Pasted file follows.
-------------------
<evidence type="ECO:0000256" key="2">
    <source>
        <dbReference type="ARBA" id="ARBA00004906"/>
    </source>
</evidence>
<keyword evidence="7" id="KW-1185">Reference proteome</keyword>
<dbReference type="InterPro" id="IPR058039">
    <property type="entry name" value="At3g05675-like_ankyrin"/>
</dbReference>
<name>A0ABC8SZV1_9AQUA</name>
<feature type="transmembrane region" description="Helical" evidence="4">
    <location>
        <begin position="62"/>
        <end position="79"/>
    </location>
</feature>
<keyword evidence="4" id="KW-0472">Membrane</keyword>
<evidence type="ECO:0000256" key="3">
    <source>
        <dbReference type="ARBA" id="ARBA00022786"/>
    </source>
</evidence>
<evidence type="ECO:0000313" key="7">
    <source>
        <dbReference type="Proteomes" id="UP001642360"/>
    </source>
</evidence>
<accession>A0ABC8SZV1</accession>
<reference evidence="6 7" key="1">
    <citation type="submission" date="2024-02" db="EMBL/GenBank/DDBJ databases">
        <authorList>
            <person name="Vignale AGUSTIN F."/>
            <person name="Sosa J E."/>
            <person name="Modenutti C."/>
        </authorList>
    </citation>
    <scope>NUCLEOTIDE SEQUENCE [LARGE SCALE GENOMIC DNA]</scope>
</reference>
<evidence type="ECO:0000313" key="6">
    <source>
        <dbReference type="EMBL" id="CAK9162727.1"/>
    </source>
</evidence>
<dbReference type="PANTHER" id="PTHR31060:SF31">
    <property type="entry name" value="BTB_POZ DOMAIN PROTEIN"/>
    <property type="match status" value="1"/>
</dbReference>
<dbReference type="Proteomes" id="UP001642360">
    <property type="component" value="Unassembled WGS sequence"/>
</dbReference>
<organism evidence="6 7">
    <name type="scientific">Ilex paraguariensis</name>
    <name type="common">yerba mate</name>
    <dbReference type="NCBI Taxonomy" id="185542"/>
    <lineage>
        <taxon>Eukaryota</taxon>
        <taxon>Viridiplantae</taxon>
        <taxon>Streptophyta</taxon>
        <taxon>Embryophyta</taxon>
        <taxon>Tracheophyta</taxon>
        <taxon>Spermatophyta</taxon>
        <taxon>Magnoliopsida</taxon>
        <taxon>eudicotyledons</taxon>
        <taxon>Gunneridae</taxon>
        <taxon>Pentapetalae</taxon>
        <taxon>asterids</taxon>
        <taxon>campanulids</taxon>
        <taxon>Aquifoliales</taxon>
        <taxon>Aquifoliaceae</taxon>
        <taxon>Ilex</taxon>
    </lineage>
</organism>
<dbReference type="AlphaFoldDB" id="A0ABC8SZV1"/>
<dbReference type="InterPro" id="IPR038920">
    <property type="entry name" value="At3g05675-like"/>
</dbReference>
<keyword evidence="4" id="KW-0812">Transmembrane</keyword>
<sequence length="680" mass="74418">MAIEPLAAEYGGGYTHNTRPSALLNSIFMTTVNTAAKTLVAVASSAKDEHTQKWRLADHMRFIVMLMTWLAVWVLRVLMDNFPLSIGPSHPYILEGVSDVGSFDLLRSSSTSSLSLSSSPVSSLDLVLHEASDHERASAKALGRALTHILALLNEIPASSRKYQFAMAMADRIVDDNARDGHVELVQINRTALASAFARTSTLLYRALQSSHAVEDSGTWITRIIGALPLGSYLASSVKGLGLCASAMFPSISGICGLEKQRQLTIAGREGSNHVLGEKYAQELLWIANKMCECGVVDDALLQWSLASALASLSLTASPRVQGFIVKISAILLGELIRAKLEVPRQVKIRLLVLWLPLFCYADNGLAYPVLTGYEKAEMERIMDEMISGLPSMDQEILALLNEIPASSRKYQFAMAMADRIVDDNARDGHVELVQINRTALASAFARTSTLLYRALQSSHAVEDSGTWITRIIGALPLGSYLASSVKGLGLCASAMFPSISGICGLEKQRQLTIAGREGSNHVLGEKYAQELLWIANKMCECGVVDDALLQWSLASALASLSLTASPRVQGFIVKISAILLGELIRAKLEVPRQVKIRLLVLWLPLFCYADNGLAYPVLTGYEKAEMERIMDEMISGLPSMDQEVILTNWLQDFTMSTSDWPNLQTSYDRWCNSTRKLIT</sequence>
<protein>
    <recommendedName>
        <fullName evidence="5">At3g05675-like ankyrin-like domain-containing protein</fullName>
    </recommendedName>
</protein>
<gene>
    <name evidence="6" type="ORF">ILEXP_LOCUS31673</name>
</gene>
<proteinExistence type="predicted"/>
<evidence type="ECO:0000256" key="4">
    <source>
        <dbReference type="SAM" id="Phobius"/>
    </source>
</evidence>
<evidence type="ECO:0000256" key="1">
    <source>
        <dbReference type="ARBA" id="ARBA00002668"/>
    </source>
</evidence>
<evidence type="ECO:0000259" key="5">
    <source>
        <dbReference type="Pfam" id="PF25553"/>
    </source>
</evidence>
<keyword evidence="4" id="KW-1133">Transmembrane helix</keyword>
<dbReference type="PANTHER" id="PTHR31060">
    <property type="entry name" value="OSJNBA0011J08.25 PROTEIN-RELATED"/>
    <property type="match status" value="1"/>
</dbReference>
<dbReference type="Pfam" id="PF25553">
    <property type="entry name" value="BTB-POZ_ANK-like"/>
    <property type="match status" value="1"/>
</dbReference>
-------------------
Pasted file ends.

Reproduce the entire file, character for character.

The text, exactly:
<evidence type="ECO:0000256" key="2">
    <source>
        <dbReference type="ARBA" id="ARBA00004906"/>
    </source>
</evidence>
<keyword evidence="7" id="KW-1185">Reference proteome</keyword>
<dbReference type="InterPro" id="IPR058039">
    <property type="entry name" value="At3g05675-like_ankyrin"/>
</dbReference>
<name>A0ABC8SZV1_9AQUA</name>
<feature type="transmembrane region" description="Helical" evidence="4">
    <location>
        <begin position="62"/>
        <end position="79"/>
    </location>
</feature>
<keyword evidence="4" id="KW-0472">Membrane</keyword>
<evidence type="ECO:0000256" key="3">
    <source>
        <dbReference type="ARBA" id="ARBA00022786"/>
    </source>
</evidence>
<evidence type="ECO:0000313" key="7">
    <source>
        <dbReference type="Proteomes" id="UP001642360"/>
    </source>
</evidence>
<accession>A0ABC8SZV1</accession>
<reference evidence="6 7" key="1">
    <citation type="submission" date="2024-02" db="EMBL/GenBank/DDBJ databases">
        <authorList>
            <person name="Vignale AGUSTIN F."/>
            <person name="Sosa J E."/>
            <person name="Modenutti C."/>
        </authorList>
    </citation>
    <scope>NUCLEOTIDE SEQUENCE [LARGE SCALE GENOMIC DNA]</scope>
</reference>
<evidence type="ECO:0000313" key="6">
    <source>
        <dbReference type="EMBL" id="CAK9162727.1"/>
    </source>
</evidence>
<dbReference type="PANTHER" id="PTHR31060:SF31">
    <property type="entry name" value="BTB_POZ DOMAIN PROTEIN"/>
    <property type="match status" value="1"/>
</dbReference>
<dbReference type="Proteomes" id="UP001642360">
    <property type="component" value="Unassembled WGS sequence"/>
</dbReference>
<organism evidence="6 7">
    <name type="scientific">Ilex paraguariensis</name>
    <name type="common">yerba mate</name>
    <dbReference type="NCBI Taxonomy" id="185542"/>
    <lineage>
        <taxon>Eukaryota</taxon>
        <taxon>Viridiplantae</taxon>
        <taxon>Streptophyta</taxon>
        <taxon>Embryophyta</taxon>
        <taxon>Tracheophyta</taxon>
        <taxon>Spermatophyta</taxon>
        <taxon>Magnoliopsida</taxon>
        <taxon>eudicotyledons</taxon>
        <taxon>Gunneridae</taxon>
        <taxon>Pentapetalae</taxon>
        <taxon>asterids</taxon>
        <taxon>campanulids</taxon>
        <taxon>Aquifoliales</taxon>
        <taxon>Aquifoliaceae</taxon>
        <taxon>Ilex</taxon>
    </lineage>
</organism>
<dbReference type="AlphaFoldDB" id="A0ABC8SZV1"/>
<dbReference type="InterPro" id="IPR038920">
    <property type="entry name" value="At3g05675-like"/>
</dbReference>
<keyword evidence="4" id="KW-0812">Transmembrane</keyword>
<sequence length="680" mass="74418">MAIEPLAAEYGGGYTHNTRPSALLNSIFMTTVNTAAKTLVAVASSAKDEHTQKWRLADHMRFIVMLMTWLAVWVLRVLMDNFPLSIGPSHPYILEGVSDVGSFDLLRSSSTSSLSLSSSPVSSLDLVLHEASDHERASAKALGRALTHILALLNEIPASSRKYQFAMAMADRIVDDNARDGHVELVQINRTALASAFARTSTLLYRALQSSHAVEDSGTWITRIIGALPLGSYLASSVKGLGLCASAMFPSISGICGLEKQRQLTIAGREGSNHVLGEKYAQELLWIANKMCECGVVDDALLQWSLASALASLSLTASPRVQGFIVKISAILLGELIRAKLEVPRQVKIRLLVLWLPLFCYADNGLAYPVLTGYEKAEMERIMDEMISGLPSMDQEILALLNEIPASSRKYQFAMAMADRIVDDNARDGHVELVQINRTALASAFARTSTLLYRALQSSHAVEDSGTWITRIIGALPLGSYLASSVKGLGLCASAMFPSISGICGLEKQRQLTIAGREGSNHVLGEKYAQELLWIANKMCECGVVDDALLQWSLASALASLSLTASPRVQGFIVKISAILLGELIRAKLEVPRQVKIRLLVLWLPLFCYADNGLAYPVLTGYEKAEMERIMDEMISGLPSMDQEVILTNWLQDFTMSTSDWPNLQTSYDRWCNSTRKLIT</sequence>
<protein>
    <recommendedName>
        <fullName evidence="5">At3g05675-like ankyrin-like domain-containing protein</fullName>
    </recommendedName>
</protein>
<gene>
    <name evidence="6" type="ORF">ILEXP_LOCUS31673</name>
</gene>
<proteinExistence type="predicted"/>
<evidence type="ECO:0000256" key="4">
    <source>
        <dbReference type="SAM" id="Phobius"/>
    </source>
</evidence>
<evidence type="ECO:0000256" key="1">
    <source>
        <dbReference type="ARBA" id="ARBA00002668"/>
    </source>
</evidence>
<evidence type="ECO:0000259" key="5">
    <source>
        <dbReference type="Pfam" id="PF25553"/>
    </source>
</evidence>
<keyword evidence="4" id="KW-1133">Transmembrane helix</keyword>
<dbReference type="PANTHER" id="PTHR31060">
    <property type="entry name" value="OSJNBA0011J08.25 PROTEIN-RELATED"/>
    <property type="match status" value="1"/>
</dbReference>
<dbReference type="Pfam" id="PF25553">
    <property type="entry name" value="BTB-POZ_ANK-like"/>
    <property type="match status" value="1"/>
</dbReference>